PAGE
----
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Hardworking homemakers clock up 56 hours a week

26 June 2015 | Press release

  1. Homemakers work an average of 56 hours a week, not including childcare duties
  2. One in three breadwinners feel stay-at-home role is ‘easy’
  3. Yet household would have to find £364 a week (£19,000 a year) to pay for extra help if the homemaker became ill or injured

The average housewife or househusband has a working week that is 17 hours longer than their at-work partner, if we exclude travel time (1).

According to research from income protection specialist LV=, full time homemakers spend an average of 56 hours a week covering essential household duties such as cooking and laundry. What’s more, on average homemakers with children face an additional six hours a day providing childcare.

While cooking (1h 47m), cleaning (1h 45m) and laundry (1h 30m) are the most time-consuming chores, ‘keeping house’ also includes wider tasks such as shopping for essentials (1h 23m), mentoring children with homework (1h 8m), gardening (1h 4m), transporting family members (56m) and other tasks including house admin, including paying bills, managing finances and home improvements (1h 41m).

While most working partners appreciate the work of the homemaker, one in three (33%) breadwinners believe the role their partner plays is ‘easy’. As a result, a similar number of homemakers (30%) worry that their partner thinks they could ‘do a better job’ and one in five (21%) feels undervalued.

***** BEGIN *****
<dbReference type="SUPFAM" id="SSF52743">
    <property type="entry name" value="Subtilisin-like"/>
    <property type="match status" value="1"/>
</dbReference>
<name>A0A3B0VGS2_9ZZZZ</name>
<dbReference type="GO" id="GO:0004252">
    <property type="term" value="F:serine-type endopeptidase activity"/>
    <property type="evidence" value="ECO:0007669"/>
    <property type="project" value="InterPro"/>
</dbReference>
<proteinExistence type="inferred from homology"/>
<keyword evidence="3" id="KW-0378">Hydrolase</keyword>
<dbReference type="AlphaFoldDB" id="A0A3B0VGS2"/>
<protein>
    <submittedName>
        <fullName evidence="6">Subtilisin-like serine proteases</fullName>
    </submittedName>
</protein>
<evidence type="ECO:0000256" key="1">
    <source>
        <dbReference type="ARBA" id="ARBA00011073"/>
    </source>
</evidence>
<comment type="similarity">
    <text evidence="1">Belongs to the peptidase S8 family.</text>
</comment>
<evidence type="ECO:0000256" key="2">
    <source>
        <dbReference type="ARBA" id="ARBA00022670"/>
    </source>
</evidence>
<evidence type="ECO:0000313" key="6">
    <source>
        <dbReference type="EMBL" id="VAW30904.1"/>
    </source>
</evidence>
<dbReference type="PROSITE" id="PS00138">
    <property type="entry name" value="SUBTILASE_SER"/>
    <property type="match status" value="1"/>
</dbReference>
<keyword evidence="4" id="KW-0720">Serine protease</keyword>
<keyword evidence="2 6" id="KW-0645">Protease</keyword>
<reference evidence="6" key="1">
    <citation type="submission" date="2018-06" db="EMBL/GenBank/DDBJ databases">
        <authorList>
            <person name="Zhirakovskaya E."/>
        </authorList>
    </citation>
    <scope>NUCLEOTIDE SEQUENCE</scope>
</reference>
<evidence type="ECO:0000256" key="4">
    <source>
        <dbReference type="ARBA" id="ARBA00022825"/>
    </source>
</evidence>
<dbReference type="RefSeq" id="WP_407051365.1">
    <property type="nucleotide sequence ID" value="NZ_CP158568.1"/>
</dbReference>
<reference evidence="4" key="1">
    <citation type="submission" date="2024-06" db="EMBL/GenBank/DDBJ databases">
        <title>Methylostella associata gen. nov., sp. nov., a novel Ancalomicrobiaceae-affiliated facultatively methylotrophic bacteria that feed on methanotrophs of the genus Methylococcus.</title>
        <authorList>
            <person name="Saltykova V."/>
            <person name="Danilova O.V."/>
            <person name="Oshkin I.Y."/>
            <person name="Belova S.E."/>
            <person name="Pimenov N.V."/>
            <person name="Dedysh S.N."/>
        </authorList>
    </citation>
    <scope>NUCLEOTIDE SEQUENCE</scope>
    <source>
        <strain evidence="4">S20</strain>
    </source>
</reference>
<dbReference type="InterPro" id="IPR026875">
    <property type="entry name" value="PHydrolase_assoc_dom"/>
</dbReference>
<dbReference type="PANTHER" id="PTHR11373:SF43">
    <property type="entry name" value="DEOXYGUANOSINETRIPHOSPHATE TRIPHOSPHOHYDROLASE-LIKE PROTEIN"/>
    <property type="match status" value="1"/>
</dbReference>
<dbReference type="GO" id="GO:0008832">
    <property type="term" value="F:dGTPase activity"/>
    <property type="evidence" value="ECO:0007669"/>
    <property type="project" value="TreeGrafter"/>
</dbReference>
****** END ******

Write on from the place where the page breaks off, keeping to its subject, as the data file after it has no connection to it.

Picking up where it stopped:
Yet it is clear that homemakers play a crucial role as most families and couples would be lost without the work and support of the stay-at-home partner. Nearly half (48%) would be forced to rely on help from family or friends and one in five (20%) would be forced to pay for services such as a cleaner or childminder. Unfortunately, one in 10 (8%) wouldn't be able to rely on family or opt for paid help, stating they 'wouldn't be able to cope'.

The financial impact would also be severe, given that even at minimum wage, it would cost the family £364 a week (or £19,000 a year) to cover off the essential home duties (not accounting for childcare) (2).

The homemaker 11-hour working day


Time spent


1h 45m


1h 23m


1h 4m


1h 47m


1h 30m

Taxiing family



1h 8m


1h 48m

Myles Rix, Managing Director of Protection at LV= said: “At LV= we understand the crucial role that a homemaker contributes in the family, often working long hours on a multitude of tasks. This is why our income protection product can also cover the homemaker, providing an income if they are unable to carry out the daily tasks associated with this role due to illness or injury.”

  1. 1) The average number of hours worked by full-time employees a week is 39.2 in 2014 (Annual Survey of Hours and Earnings, ONS, 2014). This is 16.8 hours a week less than the 56 hours shown in our research.
  2. 2) According to research by Opinium, commissioned by LV=, the average homemaker works 56 hours a week. This was multiplied by the current minimum wage, to get the average weekly equivalent salary, and then by 52 to calculate the equivalent annual salary.

Liverpool Victoria Financial Services Limited, registered in England with registration number 12383237. County Gates, Bournemouth, BH1 2NF, UK